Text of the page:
Among sports teams, FC Bayern Munich belongs to the upper crust. Now the German Bundesliga Champions want to not only defend their title but also conquer the digital world.
Allianz Arena, August 19, 12:00 p.m. The logo wall in the press center is resplendent with the red, white, and blue colors of FC Bayern Munich and SAP. Just a few days before the new Bundesliga season begins, the journalists present are keen to address some pressing questions: How is the club dealing with the latest injuries? Are any new player transfers on the horizon?
Today, however, the spotlight is not on the Bayern stars but on SAP software, because FC Bayern Munich and SAP are announcing their new technology partnership. The record-holding German league champions and Europe’s largest software manufacturer have been brought together by their shared vision of “advancing FC Bayern to the forefront of technological innovation” explains Karl-Heinz Rummenigge, Executive Board Chairman of FC Bayern München AG.
A club with a long tradition, FC Bayern is in a period of great forward momentum – “between lederhosen and laptop” as Rummenigge put it with a wry smile. As a platinum partner, SAP now aims to help Bayern to tap into the digital world. The two partners are using proven technologies such as SAP CRM, ticketing software, and the hybris platform for electronic commerce. But over the next three years, they also want to break entirely new ground.
Match analyses via SAP HANA
An important focal point of their partnership will be to analyze players’ performance and health parameters. In concrete terms, Rummenigge expects “the most modern analysis techniques the soccer world has ever seen.” In the future, Bayern wants to be able to provide their head coach Pep Guardiola with detailed information about players’ performance and tactical behavior after each training session. This will enable the coach to adapt methods or take action as soon as an injury or signs of stress are identified in a player.
“So I think that what SAP can do for our players and coaches is of enormous value,” says Rummenigge, who then quips: “But none of the players will be able to take it easy from now on.”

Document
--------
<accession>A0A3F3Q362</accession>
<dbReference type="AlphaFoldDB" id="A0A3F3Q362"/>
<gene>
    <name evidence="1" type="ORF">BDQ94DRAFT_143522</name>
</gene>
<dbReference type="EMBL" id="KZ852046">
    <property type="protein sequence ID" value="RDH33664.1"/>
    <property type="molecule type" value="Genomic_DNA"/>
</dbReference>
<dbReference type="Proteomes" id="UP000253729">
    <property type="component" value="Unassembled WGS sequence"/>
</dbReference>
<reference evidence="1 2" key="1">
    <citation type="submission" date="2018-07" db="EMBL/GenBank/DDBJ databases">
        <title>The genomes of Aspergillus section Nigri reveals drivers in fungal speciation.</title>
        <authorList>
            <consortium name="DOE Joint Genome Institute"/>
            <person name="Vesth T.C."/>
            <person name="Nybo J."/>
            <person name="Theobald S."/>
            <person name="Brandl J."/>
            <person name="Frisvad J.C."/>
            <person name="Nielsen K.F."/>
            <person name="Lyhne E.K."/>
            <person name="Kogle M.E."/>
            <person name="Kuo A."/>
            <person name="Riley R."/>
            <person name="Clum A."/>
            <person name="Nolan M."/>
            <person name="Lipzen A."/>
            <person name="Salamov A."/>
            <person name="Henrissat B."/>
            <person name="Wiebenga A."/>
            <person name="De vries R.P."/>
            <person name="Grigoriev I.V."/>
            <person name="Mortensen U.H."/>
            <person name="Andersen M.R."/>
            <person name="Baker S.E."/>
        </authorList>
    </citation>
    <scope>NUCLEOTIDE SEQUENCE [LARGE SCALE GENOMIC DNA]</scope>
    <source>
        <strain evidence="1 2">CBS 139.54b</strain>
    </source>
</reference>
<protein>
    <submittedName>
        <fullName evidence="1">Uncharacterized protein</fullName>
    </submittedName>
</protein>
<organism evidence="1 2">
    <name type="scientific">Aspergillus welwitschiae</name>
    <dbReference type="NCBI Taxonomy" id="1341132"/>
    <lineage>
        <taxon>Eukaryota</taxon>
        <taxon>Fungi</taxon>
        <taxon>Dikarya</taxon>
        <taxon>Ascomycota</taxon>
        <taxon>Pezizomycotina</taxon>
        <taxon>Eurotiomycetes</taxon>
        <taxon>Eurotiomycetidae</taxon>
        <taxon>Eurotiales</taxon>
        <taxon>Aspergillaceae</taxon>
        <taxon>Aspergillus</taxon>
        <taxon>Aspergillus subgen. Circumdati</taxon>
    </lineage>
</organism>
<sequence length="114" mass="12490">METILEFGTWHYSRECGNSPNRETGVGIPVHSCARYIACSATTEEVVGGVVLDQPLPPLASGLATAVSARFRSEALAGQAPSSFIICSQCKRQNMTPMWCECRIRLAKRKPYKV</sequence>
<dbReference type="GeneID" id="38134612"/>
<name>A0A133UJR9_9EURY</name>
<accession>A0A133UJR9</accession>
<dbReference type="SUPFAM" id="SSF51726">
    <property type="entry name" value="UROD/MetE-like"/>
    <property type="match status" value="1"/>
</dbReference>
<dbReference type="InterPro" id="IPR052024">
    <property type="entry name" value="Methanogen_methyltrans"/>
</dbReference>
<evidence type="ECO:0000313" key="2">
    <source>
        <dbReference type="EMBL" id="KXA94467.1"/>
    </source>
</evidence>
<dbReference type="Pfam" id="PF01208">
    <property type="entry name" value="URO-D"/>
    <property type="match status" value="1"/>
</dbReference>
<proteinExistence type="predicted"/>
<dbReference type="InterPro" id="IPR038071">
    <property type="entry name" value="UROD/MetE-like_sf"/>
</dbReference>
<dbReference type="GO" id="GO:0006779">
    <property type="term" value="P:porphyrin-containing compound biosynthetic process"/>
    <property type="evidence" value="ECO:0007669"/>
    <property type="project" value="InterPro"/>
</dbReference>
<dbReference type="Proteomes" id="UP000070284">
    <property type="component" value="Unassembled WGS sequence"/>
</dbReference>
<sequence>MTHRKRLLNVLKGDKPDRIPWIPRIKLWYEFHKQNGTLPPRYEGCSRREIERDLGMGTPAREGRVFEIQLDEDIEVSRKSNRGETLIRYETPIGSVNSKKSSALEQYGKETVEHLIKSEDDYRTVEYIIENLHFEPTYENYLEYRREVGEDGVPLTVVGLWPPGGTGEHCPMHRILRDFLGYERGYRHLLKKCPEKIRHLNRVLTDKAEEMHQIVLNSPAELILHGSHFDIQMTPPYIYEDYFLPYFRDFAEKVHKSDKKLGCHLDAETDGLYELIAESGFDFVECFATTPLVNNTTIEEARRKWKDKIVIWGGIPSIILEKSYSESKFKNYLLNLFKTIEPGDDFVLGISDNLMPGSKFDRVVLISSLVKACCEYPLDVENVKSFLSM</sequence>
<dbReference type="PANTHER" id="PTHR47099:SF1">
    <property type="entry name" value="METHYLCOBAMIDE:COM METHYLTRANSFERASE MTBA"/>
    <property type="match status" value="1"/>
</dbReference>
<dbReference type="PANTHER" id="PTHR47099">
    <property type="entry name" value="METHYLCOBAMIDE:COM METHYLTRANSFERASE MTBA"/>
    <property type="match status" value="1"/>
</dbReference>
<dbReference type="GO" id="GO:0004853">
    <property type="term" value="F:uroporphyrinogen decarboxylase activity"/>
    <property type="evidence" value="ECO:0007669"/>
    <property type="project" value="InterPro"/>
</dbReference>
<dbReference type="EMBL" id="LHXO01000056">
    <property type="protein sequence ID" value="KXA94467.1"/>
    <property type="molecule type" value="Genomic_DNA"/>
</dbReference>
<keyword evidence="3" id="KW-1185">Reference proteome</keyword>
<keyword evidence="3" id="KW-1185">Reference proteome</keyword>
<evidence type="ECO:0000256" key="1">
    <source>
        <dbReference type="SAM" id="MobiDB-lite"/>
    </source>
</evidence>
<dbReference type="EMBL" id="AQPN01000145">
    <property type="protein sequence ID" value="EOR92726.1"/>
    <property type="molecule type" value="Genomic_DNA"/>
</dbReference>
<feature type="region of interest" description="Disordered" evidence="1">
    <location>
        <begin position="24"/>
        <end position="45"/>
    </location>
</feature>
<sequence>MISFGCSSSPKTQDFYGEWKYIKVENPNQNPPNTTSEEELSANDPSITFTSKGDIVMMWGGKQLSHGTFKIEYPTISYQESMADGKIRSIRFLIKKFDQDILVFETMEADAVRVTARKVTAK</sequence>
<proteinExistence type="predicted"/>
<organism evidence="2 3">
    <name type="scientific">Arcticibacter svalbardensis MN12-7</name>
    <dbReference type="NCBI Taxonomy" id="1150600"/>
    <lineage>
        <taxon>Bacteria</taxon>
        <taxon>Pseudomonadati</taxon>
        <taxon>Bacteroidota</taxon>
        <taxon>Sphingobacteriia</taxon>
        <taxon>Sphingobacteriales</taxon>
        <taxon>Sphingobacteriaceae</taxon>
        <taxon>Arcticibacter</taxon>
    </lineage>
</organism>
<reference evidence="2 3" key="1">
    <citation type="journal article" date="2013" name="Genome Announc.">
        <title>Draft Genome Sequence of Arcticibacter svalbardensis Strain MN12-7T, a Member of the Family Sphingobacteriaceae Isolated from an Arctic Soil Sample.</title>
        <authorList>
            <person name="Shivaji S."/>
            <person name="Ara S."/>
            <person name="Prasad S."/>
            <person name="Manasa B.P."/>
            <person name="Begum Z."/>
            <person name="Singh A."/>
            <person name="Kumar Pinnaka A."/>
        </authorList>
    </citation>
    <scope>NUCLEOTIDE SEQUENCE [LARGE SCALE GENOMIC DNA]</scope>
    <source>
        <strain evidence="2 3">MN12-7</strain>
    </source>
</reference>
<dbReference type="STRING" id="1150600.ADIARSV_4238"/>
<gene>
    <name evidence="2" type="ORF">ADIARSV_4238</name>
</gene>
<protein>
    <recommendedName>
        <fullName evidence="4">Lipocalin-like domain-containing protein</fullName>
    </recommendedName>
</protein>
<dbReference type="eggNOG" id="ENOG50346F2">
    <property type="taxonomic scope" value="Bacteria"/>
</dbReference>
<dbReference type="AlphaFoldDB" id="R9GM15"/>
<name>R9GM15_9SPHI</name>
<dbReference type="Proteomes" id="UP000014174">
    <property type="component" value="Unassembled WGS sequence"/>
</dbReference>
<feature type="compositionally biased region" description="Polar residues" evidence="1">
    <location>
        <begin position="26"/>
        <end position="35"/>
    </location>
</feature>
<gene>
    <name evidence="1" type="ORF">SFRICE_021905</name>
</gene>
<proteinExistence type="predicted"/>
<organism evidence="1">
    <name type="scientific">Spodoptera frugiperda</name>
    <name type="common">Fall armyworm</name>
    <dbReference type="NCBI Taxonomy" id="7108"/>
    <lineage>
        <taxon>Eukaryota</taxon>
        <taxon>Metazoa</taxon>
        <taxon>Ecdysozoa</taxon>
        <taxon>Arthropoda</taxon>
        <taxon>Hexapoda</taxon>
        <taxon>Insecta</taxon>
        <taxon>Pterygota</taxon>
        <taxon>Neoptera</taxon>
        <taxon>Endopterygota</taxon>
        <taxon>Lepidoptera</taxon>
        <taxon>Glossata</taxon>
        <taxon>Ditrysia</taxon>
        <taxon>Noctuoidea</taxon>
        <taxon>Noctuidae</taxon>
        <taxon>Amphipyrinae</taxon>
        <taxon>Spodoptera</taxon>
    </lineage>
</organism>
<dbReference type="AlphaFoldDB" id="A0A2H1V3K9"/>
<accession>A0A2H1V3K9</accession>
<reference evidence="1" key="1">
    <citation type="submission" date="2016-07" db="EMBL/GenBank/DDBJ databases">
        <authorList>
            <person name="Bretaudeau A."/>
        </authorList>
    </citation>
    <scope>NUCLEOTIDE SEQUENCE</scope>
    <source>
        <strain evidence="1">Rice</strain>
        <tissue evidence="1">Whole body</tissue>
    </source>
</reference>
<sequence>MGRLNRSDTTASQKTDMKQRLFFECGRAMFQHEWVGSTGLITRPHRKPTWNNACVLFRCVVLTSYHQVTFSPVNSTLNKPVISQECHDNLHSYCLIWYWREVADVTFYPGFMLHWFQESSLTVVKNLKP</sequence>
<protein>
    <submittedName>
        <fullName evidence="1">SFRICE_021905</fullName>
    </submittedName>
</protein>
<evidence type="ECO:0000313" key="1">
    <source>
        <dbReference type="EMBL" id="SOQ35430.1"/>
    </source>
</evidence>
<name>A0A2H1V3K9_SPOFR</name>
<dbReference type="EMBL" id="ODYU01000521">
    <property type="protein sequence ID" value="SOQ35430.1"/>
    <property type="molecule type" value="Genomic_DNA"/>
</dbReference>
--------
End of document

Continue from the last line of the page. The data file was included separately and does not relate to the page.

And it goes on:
Gerhard Oswald, member of the Executive Board of SAP SE and head of the Scale, Quality & Support, wants to create specific added value for the club’s various target groups, whether these are fans, coaches, players, or members. But SAP also clearly benefits as a result of the valuable feedback it receives from the club, which enables it to improve its software solutions.
Overall, they have defined several focal points for their partnership: “SAP wants to help Bayern to improve its processes, one aim of which is to drive forward its international ambitions. Secondly, we want to support the players, for example, in terms of their health and in helping them to prepare for an upcoming opponent. The third focal point will be to provide the fans with new opportunities and service offerings,” says Oswald.
Apps for the fans
Bayern’s Executive Board member responsible for marketing, Andreas Jung, explains how Big Data could be used for fans in particular – to present information attractively and establish new sources of information, such as cell phone apps. In response to the question of whether modern technology is making soccer too “planned” for fans, Jung replies: “On the contrary. I believe that fans have a right to expect the club to prepare itself optimally for games. But at the end of the day, games will still be decided on the pitch.”
Jung and Luka Mucic, CFO at SAP, both agree that this partnership brings together two global “superstars” in their respective fields. By using technology, the club wants to “become more relevant, more powerful, and more flexible, and also break new commercial ground,” says Mucic. And in view of the 300 million Bayern fans throughout the world, he also sees an opportunity to extend the reach of SAP.
Increasing global popularity of soccer
Sport represents an interesting market for SAP. Mucic explains how the A. T. Kearney market research institute estimates the soccer market alone to be worth a potential €19.5 billion. It was therefore with good reason that SAP brought the sports and entertainment industry into its strategic focus two years ago.
“Firstly, it is a growth market with enormous potential. Secondly, sport brings millions of people together emotionally. We believe that this gives us an opportunity to make our technology a tangible experience.” This was evident at the last FIFA World Cup when the German national team’s use of SAP software was reported throughout the media.
As the session came to a close, attention returned to current soccer events. One item of bad news for Bayern was Rummenigge’s confirmation that Bastian Schweinsteiger will miss “several weeks” through injury. However, they are relaxed about their opening game against Wolfsburg on Friday. Answering the final question of whether Bayern will be advocating the use of the much-vaunted free-kick spray, Rummenigge reflected the mood of the event in his response: “I’m always in favor of using technology.”
Video of the press conference at Allianz Arena, Munich, Germany.